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From Banking and Finance Law Daily, May 23, 2013

Fax Ad Requires Opt-Out Language Even Where Recipient Consented to Receipt

By J. Preston Carter, J.D., LL.M.

The receipt of a fax advertisement that did not contain opt-out language violated the Telephone Consumer Protection Act (TCPA) even though the recipient consented to receive the fax, the United States Court of Appeals for the Eighth Circuit has decided. Regulations under the TCPA require the opt-out language even if the sender received prior express authorization to send the fax, the court determined, stating that this plain-language interpretation of the regulation is consistent with the FCC’s interpretation. The court could not entertain arguments that the unambiguous regulation is contrary to unambiguous statutory language as such challenge would be precluded by the Hobbs Act. The court reversed the judgment of the trial court and remanded for further proceedings, during which the trial court may entertain requests to stay proceedings for pursuit of administrative determination of the issues (Nack v. Walburg, May 21, 2013, Melloy, Circuit Judge).

Background. After consenting to receive, and then receiving, the fax advertisement at issue, Nack filed a complaint against Walburg alleging violation of the TCPA (47 USC §227(b)(3)) and its regulation (47 CFR 641200(a)(3)(iv).

The regulation prohibits faxing unsolicited advertisements unless the ad contains a notice identifying a cost-free mechanism for the recipient to opt-out of receiving future unsolicited advertisements. The TCPA also creates a private cause of action based on violation of the regulation. The regulation states that “A facsimile advertisement that is sent to a recipient that has provided prior express invitation or permission to the sender must include an opt-out notice…” This provision, the court stated, “read most naturally and according to its plain language, extends the opt-out notice requirement to solicited as well as unsolicited fax advertisements.” The statute itself does not expressly impose similar requirements on the sending of solicited or consented-to fax ads.

The trial court concluded that the regulation applied only to unsolicited faxes and did not apply in the present case. In reaching this conclusion, the trial court reviewed commentary including an FCC order from 2006 that, the trial court itself noted, set forth a “confusing and inconsistent assertion” regarding the regulation. Therefore, the court solicited the views of the FCC as an amicus.

FCC views. In its brief, the FCC confirmed its plain-language interpretation of its regulation. The FCC explained that the regulation reached faxes for which the recipient had granted consent because consent, once granted, need not be interpreted as permanent. The FCC sought to ensure that even recipients who consented to receive a fax could easily and without expense stop the sending of any possible future faxes.

Walburg’s argument. Through supplemental briefing in response to the FCC’s brief, Walberg focused his argument upon the validity of the regulation and the scope of the private right of action. He argued that the regulation could not have been properly promulgated pursuant to the TCPA because the statute itself does not reach solicited fax advertisements. Also, he argued, the FCC’s statutory authority for the regulation of solicited fax advertisements could not come from the particular statutory section that authorized the private cause of action.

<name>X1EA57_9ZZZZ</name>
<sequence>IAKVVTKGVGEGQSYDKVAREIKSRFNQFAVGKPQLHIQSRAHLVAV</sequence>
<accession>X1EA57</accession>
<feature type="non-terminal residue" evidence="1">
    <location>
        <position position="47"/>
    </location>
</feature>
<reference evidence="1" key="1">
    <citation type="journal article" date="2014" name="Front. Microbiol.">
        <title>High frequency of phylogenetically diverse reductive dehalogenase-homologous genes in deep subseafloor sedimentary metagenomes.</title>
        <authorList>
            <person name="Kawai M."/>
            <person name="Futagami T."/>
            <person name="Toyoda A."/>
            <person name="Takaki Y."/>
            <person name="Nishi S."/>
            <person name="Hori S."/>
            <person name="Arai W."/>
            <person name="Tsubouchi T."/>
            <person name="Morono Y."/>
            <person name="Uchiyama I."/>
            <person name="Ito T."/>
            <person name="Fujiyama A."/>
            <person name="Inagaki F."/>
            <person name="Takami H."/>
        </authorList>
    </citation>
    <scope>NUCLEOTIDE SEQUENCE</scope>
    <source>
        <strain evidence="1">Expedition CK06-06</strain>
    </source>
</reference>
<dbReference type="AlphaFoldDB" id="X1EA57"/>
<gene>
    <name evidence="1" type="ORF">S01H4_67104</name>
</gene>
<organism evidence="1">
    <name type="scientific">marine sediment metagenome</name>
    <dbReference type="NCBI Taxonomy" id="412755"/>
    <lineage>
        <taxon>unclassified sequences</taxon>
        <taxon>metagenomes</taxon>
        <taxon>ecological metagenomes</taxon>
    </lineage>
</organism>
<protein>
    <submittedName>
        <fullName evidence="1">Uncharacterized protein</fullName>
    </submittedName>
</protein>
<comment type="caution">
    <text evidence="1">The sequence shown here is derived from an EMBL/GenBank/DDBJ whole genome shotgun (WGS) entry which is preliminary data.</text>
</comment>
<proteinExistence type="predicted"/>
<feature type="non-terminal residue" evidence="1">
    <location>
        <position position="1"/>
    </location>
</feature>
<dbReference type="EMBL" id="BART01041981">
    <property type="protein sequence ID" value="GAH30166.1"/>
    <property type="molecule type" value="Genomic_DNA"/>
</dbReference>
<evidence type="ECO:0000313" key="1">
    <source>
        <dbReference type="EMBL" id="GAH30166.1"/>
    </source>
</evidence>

Regulatory interpretation. When an agency is specifically charged with enforcing a statute and promulgating regulations to implement the statute, the court defers to the agency’s interpretations unless it finds that a “regulation is contrary to unambiguous statutory language, that the agency’s interpretation of its own regulation is plainly erroneous or inconsistent with the regulation, or that application of the regulation [is] arbitrary or capricious.” The court decided that the regulation as written requires the senders of fax advertisements to employ the opt-out language even if the sender received prior express permission to send the fax. This interpretation, the court noted, is consistent with the FCC’s interpretation. Therefore, the court determined that it must defer to the FCC’s plain-language interpretation of its own regulation because that regulation is not “contrary to unambiguous statutory language” nor could it be determined that “application of the regulation [is] arbitrary or capricious.”

Hobbs Act. The Hobbs Act provides that the courts of appeals have exclusive jurisdiction to determine the validity of FCC orders. The court stated that any party challenging an FCC regulation as ultra vires must first petition the agency itself and, if denied, appeal directly to the Court of Appeals. It noted that here, there was no administrative proceeding because Nack filed a private action. To allow an attack on the enforcement of the regulation as being invalid, where the issue has arisen in private litigation, the court concluded, would “permit an end-run around the administrative review mandated by the Hobbs Act.”

Scope of private right of action. The private right of action authorized by the TCPA extends to violations of the statute and regulations prescribed under it, the court stated. It determined that Walburg’s challenge to the scope of that right also constituted an impermissible challenge to the regulation under the Hobbs Act.

The case is No. 11-1460.

Attorneys: Phillip Andrew Bock (Bock & Hatch), Max G. Margulis (Margulis Law Group), and Brian J. Wanca (Anderson & Wanca) for Michael R. Nack. Patrick A. Bousquet , Robert L. Carter, Thomas Michael Ward, Russell F. Watters, and Timothy J. Wolf (Brown & James) for Douglas Paul Walburg.

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